THE EFFECT OF A CANNABINOID RECEPTOR 2 (CB2) AGONIST ON ALLERGIC AIRWAY INFLAMMATION IN A MOUSE MODEL OF ASTHMA
Allergic asthma is a chronic inflammatory disease that affects approximately 300 million people worldwide. The health problem is compounded by the fact that the prevalence of the disease is increasing in the Western world. Thus, there is a continued need for new and improved therapies for the disease. Recently, it has become evident that cannabinoids have immunosuppressive properties and can be used as therapeutics for various inflammatory diseases. The main aim of this study was to explore the anti-inflammatory effects of CB2 agonists on allergic airway inflammation using a mouse model of asthma and resolve any mechanisms that underpin the immunosuppressive properties observed using in vitro assays. The murine model of allergic lung inflammation entailed transferring ovalbumin (OVA) specific CD4+ T cells into normal BALB/c mice which then inhaled OVA for 7 days. Mice were treated daily with either CB2 compound or vehicle, and the anti-inflammatory effect of the CB2 agonist was examined by monitoring the effect of the treatment on the level of inflammation and histological changes. Intra-nasal administration of CB2 analog suppressed the development of a pulmonary eosinophilia and the recruitment of allergen-specific CD4+ T cells into the airways. To assist in resolving the mode of action of these compounds the expression of CB2 receptors on Th2 cells was examined using a novel NBD-labeled CB2-selective compound. In additional experiments, cells were cultured with CB2-selective agonist and the effect on Th2 cytokine production was determined. Our data suggest that the attenuation of inflammation mediated by CB2 agonists is associated with the reduction of pro-inflammatory cytokines and the induction of anti-inflammatory cytokine.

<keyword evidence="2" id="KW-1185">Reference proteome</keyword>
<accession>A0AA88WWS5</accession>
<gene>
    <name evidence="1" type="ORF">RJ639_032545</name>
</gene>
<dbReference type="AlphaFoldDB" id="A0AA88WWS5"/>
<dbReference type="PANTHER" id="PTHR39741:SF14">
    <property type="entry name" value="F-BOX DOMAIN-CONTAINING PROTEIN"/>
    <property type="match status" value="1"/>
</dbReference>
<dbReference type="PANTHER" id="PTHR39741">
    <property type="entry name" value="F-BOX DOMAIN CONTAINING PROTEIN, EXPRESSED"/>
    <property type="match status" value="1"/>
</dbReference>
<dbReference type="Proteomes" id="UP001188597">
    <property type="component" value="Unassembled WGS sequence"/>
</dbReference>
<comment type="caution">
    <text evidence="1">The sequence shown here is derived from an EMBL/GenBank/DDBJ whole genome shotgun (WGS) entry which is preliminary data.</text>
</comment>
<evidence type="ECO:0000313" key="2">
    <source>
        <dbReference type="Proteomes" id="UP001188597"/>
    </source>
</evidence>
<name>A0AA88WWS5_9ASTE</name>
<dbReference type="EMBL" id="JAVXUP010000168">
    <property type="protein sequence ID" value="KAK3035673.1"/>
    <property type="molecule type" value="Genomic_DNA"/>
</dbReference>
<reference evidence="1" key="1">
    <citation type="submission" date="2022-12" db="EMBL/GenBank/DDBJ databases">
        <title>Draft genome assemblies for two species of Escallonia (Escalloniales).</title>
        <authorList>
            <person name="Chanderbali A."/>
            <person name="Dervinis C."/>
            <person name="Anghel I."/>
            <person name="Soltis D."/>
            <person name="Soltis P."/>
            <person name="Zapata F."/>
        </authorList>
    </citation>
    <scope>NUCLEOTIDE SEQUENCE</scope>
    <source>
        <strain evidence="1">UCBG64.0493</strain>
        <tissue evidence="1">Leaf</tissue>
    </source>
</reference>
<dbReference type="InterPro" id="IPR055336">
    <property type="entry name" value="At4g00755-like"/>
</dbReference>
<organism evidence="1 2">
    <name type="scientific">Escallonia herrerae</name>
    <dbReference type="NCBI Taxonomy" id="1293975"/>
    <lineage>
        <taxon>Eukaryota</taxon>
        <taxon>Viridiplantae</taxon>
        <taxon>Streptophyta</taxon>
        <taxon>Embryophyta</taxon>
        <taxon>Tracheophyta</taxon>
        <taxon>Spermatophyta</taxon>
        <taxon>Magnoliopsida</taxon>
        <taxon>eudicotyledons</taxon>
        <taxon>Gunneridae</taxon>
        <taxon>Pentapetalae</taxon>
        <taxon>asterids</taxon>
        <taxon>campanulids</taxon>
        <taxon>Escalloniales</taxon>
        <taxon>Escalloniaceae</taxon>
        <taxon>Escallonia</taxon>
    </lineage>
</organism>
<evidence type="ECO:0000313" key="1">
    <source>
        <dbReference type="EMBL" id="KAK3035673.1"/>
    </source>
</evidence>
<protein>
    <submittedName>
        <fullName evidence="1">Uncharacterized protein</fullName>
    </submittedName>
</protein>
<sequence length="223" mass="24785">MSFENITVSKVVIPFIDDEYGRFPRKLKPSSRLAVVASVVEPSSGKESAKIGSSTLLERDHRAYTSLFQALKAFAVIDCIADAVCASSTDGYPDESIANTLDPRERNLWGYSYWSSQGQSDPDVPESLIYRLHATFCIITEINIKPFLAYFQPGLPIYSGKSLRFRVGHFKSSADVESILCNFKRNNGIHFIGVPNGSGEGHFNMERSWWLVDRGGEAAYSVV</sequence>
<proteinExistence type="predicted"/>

© Copyright 2013 Soram Hong